DynamoDB takes the lessons of SimpleDB and offers ‘NoSQL as a service’ at unlimited scale. As with other Amazon services, you just need to specify that you want a table and what performance you want it to have, and it’s available to you moments later. Fill it with as much data as you want and Amazon will handle the rest, scaling data automatically across multiple availability zones (within the same region) as required to provide the guaranteed performance you asked for. All DynamoDB data is stored on solid state drives (SSDs), suggesting typical performance is “single-digit millisecond latencies for database read and write operations”, regardless of the amount of data. Vogels says in the press release that “Amazon DynamoDB is the result of everything we’ve learned from building large-scale, non-relational databases for Amazon.com and building highly scalable and reliable cloud computing services at AWS”. Adding some inside insight, James Hamilton, a Distinguished Engineer at Amazon, says: “The DynamoDB service is a unified purpose-built hardware platform and software offering. The hardware is based upon a custom server design using Flash Storage spread over a scalable high speed network joining multiple data centers.” DynamoDB has been in the works for over a year and involved participation from many teams inside the company. Every indication, including the effort that went into the announcement (a live video stream, rather than just the usual blog post) is that Amazon consider this a Big Deal. DynamoDB addresses most of the major problems with SimpleDB, but not all of them; while Amazon keep the data safe for you, any further backup is only available by using Elastic MapReduce to write the data out to S3, and there’s still no snapshot or incremental backup feature.
How is it priced?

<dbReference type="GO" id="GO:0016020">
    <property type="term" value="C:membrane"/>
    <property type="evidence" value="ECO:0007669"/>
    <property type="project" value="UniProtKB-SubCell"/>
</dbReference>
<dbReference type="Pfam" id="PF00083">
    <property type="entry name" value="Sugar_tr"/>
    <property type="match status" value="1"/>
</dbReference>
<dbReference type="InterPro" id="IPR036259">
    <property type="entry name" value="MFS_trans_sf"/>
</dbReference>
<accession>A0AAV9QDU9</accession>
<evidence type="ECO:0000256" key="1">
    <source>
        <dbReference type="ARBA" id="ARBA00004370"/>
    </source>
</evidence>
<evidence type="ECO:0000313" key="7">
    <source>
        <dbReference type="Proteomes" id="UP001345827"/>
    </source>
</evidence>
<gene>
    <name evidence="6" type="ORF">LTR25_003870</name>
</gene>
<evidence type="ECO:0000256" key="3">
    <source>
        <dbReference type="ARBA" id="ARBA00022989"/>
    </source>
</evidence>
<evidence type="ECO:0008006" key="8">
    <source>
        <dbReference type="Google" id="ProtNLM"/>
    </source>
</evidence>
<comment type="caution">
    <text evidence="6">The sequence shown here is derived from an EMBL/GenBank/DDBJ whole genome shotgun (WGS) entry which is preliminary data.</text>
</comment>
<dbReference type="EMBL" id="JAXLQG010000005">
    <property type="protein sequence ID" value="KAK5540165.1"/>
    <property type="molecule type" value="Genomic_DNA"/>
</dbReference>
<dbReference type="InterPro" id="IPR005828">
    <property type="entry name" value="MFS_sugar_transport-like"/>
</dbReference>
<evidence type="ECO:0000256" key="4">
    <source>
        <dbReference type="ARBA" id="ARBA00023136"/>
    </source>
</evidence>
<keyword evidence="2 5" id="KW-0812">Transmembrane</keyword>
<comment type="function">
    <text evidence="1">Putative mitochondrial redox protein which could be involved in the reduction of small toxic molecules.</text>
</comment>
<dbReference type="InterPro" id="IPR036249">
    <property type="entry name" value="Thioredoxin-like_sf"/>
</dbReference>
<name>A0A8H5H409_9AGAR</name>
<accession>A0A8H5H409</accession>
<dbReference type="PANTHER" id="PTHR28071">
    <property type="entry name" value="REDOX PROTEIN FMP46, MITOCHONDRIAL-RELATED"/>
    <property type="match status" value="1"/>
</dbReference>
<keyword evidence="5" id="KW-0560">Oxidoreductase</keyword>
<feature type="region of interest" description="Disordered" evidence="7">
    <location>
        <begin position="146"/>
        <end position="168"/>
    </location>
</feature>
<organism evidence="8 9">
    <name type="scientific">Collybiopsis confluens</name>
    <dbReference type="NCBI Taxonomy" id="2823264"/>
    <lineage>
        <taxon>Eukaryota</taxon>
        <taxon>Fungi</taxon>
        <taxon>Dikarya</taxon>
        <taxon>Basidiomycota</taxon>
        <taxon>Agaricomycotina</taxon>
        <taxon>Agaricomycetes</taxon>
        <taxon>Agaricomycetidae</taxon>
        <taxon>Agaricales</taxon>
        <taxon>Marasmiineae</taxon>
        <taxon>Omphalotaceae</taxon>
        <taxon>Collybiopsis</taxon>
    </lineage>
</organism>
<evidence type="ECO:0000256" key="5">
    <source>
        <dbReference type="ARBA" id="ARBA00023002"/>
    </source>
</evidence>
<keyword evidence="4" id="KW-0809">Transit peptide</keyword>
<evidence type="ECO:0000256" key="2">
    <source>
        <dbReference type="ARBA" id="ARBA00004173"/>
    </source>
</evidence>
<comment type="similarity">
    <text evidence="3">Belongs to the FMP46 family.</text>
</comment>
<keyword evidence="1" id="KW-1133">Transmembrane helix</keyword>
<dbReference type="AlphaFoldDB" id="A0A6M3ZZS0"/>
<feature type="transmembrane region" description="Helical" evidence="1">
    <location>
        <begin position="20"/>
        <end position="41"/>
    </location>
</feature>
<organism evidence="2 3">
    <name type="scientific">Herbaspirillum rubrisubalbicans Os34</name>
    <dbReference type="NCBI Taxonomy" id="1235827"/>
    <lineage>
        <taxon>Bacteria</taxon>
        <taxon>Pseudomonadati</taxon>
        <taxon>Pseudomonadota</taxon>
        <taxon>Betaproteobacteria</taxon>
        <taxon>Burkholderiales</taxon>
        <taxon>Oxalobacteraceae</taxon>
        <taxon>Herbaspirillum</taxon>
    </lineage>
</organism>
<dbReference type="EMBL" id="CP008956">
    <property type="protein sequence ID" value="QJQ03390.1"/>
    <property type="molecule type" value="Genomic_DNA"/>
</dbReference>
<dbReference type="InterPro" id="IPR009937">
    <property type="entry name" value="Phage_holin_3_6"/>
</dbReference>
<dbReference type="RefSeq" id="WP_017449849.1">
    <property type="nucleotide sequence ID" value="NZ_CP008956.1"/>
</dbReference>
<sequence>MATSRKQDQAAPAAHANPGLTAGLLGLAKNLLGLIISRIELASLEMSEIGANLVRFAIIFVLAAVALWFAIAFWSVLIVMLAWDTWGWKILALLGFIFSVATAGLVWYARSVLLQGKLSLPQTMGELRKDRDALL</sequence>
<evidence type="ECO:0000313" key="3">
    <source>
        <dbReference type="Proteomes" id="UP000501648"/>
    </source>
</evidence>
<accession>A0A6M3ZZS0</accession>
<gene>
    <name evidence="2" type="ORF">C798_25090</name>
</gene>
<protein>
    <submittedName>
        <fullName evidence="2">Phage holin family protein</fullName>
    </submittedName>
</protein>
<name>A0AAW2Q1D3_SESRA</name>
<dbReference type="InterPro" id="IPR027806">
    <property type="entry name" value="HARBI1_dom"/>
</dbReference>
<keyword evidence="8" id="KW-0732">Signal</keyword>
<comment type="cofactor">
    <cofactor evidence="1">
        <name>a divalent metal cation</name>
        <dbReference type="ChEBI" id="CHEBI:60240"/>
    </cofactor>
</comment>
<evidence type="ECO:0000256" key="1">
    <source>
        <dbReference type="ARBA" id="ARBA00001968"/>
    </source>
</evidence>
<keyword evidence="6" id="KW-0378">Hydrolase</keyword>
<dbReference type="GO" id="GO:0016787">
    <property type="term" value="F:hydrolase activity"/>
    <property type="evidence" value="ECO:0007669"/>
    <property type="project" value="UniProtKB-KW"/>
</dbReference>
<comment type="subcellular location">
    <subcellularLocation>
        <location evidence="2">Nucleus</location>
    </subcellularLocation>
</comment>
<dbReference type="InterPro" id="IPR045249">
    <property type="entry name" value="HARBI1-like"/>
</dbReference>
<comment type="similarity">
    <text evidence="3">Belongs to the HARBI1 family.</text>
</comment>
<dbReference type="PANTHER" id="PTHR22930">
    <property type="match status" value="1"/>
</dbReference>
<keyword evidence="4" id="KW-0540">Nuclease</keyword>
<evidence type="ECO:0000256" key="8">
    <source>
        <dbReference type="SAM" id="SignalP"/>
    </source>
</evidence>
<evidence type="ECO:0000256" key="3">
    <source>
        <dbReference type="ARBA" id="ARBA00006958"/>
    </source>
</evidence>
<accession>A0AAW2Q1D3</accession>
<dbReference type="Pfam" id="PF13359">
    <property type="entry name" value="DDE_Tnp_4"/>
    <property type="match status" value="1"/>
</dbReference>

Read the pricing guide on Amazon’s web site the first time and tell me you don’t get a headache. As with most Amazon services, you are charged on a variety of metrics, including storage space and data transfer. Unlike Relational Database Service (RDS), where performance is intermittent and based on Elastic Book Store (EBS) performance, you reserve a certain amount of read and write capacity per second, and if you exceed those, you risk being throttled. Capacity is expressed in units of ‘1 item of 1KB/s’, with larger items consuming more units. You can easily change your throughput capacity using the API or management console. There’s a free tier, offering 100 MB of storage, 5 units of write capacity, and 10 units of read capacity. Assuming you’re dealing with items less than 1KB, then that translates to 5 writes and 10 reads per second. Would it be cost-effective to move to DynamoDB from another solution? The calculator can answer for the hard performance numbers, but the costs associated with reduced maintenance are always harder to account for. As with many Amazon services, it’s very cheap to start with – even the smallest reliable Cassandra cluster requires two full-time machines in different availability zones – and will scale up to the ends of the Internet with your growing use case, for a linear cost. The point at which the economies of scale mean running your own solution is cheaper will obviously vary per organization, but not needing developers, system administrators, or DBAs to worry about your big data is a very compelling proposition.